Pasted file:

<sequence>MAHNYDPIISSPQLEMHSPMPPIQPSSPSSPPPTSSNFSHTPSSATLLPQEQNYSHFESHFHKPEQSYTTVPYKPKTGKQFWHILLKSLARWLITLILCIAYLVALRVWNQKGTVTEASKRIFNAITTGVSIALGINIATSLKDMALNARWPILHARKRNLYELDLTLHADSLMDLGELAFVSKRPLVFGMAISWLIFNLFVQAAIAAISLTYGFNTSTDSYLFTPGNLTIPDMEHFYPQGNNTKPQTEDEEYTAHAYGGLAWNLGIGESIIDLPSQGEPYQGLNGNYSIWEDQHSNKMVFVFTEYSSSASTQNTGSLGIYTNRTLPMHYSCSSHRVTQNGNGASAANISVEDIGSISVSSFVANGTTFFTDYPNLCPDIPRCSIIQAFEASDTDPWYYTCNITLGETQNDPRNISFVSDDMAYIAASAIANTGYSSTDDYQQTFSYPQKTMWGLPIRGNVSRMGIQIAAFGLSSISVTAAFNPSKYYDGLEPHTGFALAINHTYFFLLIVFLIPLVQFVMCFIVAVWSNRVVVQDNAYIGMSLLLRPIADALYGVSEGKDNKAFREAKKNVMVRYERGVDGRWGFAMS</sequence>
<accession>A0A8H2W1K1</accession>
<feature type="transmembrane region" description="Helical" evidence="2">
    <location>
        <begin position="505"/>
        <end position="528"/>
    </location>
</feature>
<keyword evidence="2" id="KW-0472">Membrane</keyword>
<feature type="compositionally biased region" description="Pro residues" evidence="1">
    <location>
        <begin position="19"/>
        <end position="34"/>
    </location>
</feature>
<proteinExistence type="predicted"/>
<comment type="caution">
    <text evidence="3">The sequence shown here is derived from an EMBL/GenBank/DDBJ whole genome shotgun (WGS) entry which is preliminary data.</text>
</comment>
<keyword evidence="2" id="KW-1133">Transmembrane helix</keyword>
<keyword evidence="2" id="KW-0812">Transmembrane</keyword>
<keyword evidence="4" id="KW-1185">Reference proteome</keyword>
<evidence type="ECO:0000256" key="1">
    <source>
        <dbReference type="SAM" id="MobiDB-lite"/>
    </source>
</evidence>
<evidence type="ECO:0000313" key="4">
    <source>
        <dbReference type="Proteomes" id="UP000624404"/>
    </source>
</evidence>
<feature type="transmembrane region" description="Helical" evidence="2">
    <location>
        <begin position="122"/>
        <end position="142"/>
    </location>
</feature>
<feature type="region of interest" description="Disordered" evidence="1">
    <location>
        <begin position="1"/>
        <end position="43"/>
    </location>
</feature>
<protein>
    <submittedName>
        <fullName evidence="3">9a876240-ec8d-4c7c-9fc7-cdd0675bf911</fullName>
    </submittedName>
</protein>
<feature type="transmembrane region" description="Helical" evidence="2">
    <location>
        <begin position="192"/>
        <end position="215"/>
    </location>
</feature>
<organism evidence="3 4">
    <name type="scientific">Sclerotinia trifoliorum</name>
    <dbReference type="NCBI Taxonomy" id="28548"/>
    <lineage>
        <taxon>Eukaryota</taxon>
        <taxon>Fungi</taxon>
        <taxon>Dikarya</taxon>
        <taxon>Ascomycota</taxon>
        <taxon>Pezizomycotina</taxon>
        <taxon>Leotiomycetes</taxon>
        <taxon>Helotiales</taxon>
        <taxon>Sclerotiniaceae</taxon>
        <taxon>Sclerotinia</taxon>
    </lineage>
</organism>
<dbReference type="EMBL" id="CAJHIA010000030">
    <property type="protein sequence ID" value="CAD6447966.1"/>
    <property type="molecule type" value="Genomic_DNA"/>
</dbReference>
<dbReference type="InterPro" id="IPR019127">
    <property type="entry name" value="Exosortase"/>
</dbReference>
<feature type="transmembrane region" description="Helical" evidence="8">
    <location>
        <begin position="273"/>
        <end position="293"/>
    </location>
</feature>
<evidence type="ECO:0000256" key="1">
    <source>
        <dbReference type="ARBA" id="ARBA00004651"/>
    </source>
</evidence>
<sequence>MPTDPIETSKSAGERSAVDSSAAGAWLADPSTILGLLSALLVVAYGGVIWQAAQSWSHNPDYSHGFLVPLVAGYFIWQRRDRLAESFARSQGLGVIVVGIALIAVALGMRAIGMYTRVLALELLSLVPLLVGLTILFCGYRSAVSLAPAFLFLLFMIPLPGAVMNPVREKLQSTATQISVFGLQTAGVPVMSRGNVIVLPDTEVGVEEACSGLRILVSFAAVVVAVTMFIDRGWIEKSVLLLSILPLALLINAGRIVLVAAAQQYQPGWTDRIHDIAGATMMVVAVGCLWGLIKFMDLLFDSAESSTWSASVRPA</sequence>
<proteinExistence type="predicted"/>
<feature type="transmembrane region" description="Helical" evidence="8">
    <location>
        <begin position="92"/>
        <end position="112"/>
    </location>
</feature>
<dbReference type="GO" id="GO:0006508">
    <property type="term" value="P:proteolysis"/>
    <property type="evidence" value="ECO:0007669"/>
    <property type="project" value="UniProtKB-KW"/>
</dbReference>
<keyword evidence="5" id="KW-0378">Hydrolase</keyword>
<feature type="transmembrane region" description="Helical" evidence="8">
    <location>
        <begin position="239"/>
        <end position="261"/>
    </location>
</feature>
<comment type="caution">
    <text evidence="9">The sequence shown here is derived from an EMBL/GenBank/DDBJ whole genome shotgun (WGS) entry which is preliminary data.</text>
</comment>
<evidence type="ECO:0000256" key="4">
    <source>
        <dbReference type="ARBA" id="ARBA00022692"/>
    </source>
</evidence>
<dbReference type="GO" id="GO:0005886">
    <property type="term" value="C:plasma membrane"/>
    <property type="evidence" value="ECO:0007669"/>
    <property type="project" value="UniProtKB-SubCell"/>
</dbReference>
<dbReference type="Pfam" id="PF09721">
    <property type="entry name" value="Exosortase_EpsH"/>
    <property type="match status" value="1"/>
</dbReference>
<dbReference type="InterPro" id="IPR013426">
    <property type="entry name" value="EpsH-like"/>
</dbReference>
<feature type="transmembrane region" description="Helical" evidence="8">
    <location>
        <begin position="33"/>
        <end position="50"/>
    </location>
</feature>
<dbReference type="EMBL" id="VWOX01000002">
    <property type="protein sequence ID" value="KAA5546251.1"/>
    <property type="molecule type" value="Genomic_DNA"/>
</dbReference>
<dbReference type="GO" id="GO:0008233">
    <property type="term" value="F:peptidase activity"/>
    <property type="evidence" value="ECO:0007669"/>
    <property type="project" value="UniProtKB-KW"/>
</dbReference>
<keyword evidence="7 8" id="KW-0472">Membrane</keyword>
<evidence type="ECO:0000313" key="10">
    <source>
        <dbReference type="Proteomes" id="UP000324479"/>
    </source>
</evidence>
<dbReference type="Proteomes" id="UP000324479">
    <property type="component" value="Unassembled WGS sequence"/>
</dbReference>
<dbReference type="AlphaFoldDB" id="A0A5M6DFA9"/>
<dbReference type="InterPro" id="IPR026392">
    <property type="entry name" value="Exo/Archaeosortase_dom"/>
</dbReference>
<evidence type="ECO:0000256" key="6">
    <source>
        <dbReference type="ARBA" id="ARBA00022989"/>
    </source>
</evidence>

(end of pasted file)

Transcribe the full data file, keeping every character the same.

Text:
<sequence>MAHNYDPIISSPQLEMHSPMPPIQPSSPSSPPPTSSNFSHTPSSATLLPQEQNYSHFESHFHKPEQSYTTVPYKPKTGKQFWHILLKSLARWLITLILCIAYLVALRVWNQKGTVTEASKRIFNAITTGVSIALGINIATSLKDMALNARWPILHARKRNLYELDLTLHADSLMDLGELAFVSKRPLVFGMAISWLIFNLFVQAAIAAISLTYGFNTSTDSYLFTPGNLTIPDMEHFYPQGNNTKPQTEDEEYTAHAYGGLAWNLGIGESIIDLPSQGEPYQGLNGNYSIWEDQHSNKMVFVFTEYSSSASTQNTGSLGIYTNRTLPMHYSCSSHRVTQNGNGASAANISVEDIGSISVSSFVANGTTFFTDYPNLCPDIPRCSIIQAFEASDTDPWYYTCNITLGETQNDPRNISFVSDDMAYIAASAIANTGYSSTDDYQQTFSYPQKTMWGLPIRGNVSRMGIQIAAFGLSSISVTAAFNPSKYYDGLEPHTGFALAINHTYFFLLIVFLIPLVQFVMCFIVAVWSNRVVVQDNAYIGMSLLLRPIADALYGVSEGKDNKAFREAKKNVMVRYERGVDGRWGFAMS</sequence>
<accession>A0A8H2W1K1</accession>
<feature type="transmembrane region" description="Helical" evidence="2">
    <location>
        <begin position="505"/>
        <end position="528"/>
    </location>
</feature>
<keyword evidence="2" id="KW-0472">Membrane</keyword>
<feature type="compositionally biased region" description="Pro residues" evidence="1">
    <location>
        <begin position="19"/>
        <end position="34"/>
    </location>
</feature>
<proteinExistence type="predicted"/>
<comment type="caution">
    <text evidence="3">The sequence shown here is derived from an EMBL/GenBank/DDBJ whole genome shotgun (WGS) entry which is preliminary data.</text>
</comment>
<keyword evidence="2" id="KW-1133">Transmembrane helix</keyword>
<keyword evidence="2" id="KW-0812">Transmembrane</keyword>
<keyword evidence="4" id="KW-1185">Reference proteome</keyword>
<evidence type="ECO:0000256" key="1">
    <source>
        <dbReference type="SAM" id="MobiDB-lite"/>
    </source>
</evidence>
<evidence type="ECO:0000313" key="4">
    <source>
        <dbReference type="Proteomes" id="UP000624404"/>
    </source>
</evidence>
<feature type="transmembrane region" description="Helical" evidence="2">
    <location>
        <begin position="122"/>
        <end position="142"/>
    </location>
</feature>
<feature type="region of interest" description="Disordered" evidence="1">
    <location>
        <begin position="1"/>
        <end position="43"/>
    </location>
</feature>
<protein>
    <submittedName>
        <fullName evidence="3">9a876240-ec8d-4c7c-9fc7-cdd0675bf911</fullName>
    </submittedName>
</protein>
<feature type="transmembrane region" description="Helical" evidence="2">
    <location>
        <begin position="192"/>
        <end position="215"/>
    </location>
</feature>
<organism evidence="3 4">
    <name type="scientific">Sclerotinia trifoliorum</name>
    <dbReference type="NCBI Taxonomy" id="28548"/>
    <lineage>
        <taxon>Eukaryota</taxon>
        <taxon>Fungi</taxon>
        <taxon>Dikarya</taxon>
        <taxon>Ascomycota</taxon>
        <taxon>Pezizomycotina</taxon>
        <taxon>Leotiomycetes</taxon>
        <taxon>Helotiales</taxon>
        <taxon>Sclerotiniaceae</taxon>
        <taxon>Sclerotinia</taxon>
    </lineage>
</organism>
<dbReference type="EMBL" id="CAJHIA010000030">
    <property type="protein sequence ID" value="CAD6447966.1"/>
    <property type="molecule type" value="Genomic_DNA"/>
</dbReference>
<dbReference type="InterPro" id="IPR019127">
    <property type="entry name" value="Exosortase"/>
</dbReference>
<feature type="transmembrane region" description="Helical" evidence="8">
    <location>
        <begin position="273"/>
        <end position="293"/>
    </location>
</feature>
<evidence type="ECO:0000256" key="1">
    <source>
        <dbReference type="ARBA" id="ARBA00004651"/>
    </source>
</evidence>
<sequence>MPTDPIETSKSAGERSAVDSSAAGAWLADPSTILGLLSALLVVAYGGVIWQAAQSWSHNPDYSHGFLVPLVAGYFIWQRRDRLAESFARSQGLGVIVVGIALIAVALGMRAIGMYTRVLALELLSLVPLLVGLTILFCGYRSAVSLAPAFLFLLFMIPLPGAVMNPVREKLQSTATQISVFGLQTAGVPVMSRGNVIVLPDTEVGVEEACSGLRILVSFAAVVVAVTMFIDRGWIEKSVLLLSILPLALLINAGRIVLVAAAQQYQPGWTDRIHDIAGATMMVVAVGCLWGLIKFMDLLFDSAESSTWSASVRPA</sequence>
<proteinExistence type="predicted"/>
<feature type="transmembrane region" description="Helical" evidence="8">
    <location>
        <begin position="92"/>
        <end position="112"/>
    </location>
</feature>
<dbReference type="GO" id="GO:0006508">
    <property type="term" value="P:proteolysis"/>
    <property type="evidence" value="ECO:0007669"/>
    <property type="project" value="UniProtKB-KW"/>
</dbReference>
<keyword evidence="5" id="KW-0378">Hydrolase</keyword>
<feature type="transmembrane region" description="Helical" evidence="8">
    <location>
        <begin position="239"/>
        <end position="261"/>
    </location>
</feature>
<comment type="caution">
    <text evidence="9">The sequence shown here is derived from an EMBL/GenBank/DDBJ whole genome shotgun (WGS) entry which is preliminary data.</text>
</comment>
<evidence type="ECO:0000256" key="4">
    <source>
        <dbReference type="ARBA" id="ARBA00022692"/>
    </source>
</evidence>
<dbReference type="GO" id="GO:0005886">
    <property type="term" value="C:plasma membrane"/>
    <property type="evidence" value="ECO:0007669"/>
    <property type="project" value="UniProtKB-SubCell"/>
</dbReference>
<dbReference type="Pfam" id="PF09721">
    <property type="entry name" value="Exosortase_EpsH"/>
    <property type="match status" value="1"/>
</dbReference>
<dbReference type="InterPro" id="IPR013426">
    <property type="entry name" value="EpsH-like"/>
</dbReference>
<feature type="transmembrane region" description="Helical" evidence="8">
    <location>
        <begin position="33"/>
        <end position="50"/>
    </location>
</feature>
<dbReference type="EMBL" id="VWOX01000002">
    <property type="protein sequence ID" value="KAA5546251.1"/>
    <property type="molecule type" value="Genomic_DNA"/>
</dbReference>
<dbReference type="GO" id="GO:0008233">
    <property type="term" value="F:peptidase activity"/>
    <property type="evidence" value="ECO:0007669"/>
    <property type="project" value="UniProtKB-KW"/>
</dbReference>
<keyword evidence="7 8" id="KW-0472">Membrane</keyword>
<evidence type="ECO:0000313" key="10">
    <source>
        <dbReference type="Proteomes" id="UP000324479"/>
    </source>
</evidence>
<dbReference type="Proteomes" id="UP000324479">
    <property type="component" value="Unassembled WGS sequence"/>
</dbReference>
<dbReference type="AlphaFoldDB" id="A0A5M6DFA9"/>
<dbReference type="InterPro" id="IPR026392">
    <property type="entry name" value="Exo/Archaeosortase_dom"/>
</dbReference>
<evidence type="ECO:0000256" key="6">
    <source>
        <dbReference type="ARBA" id="ARBA00022989"/>
    </source>
</evidence>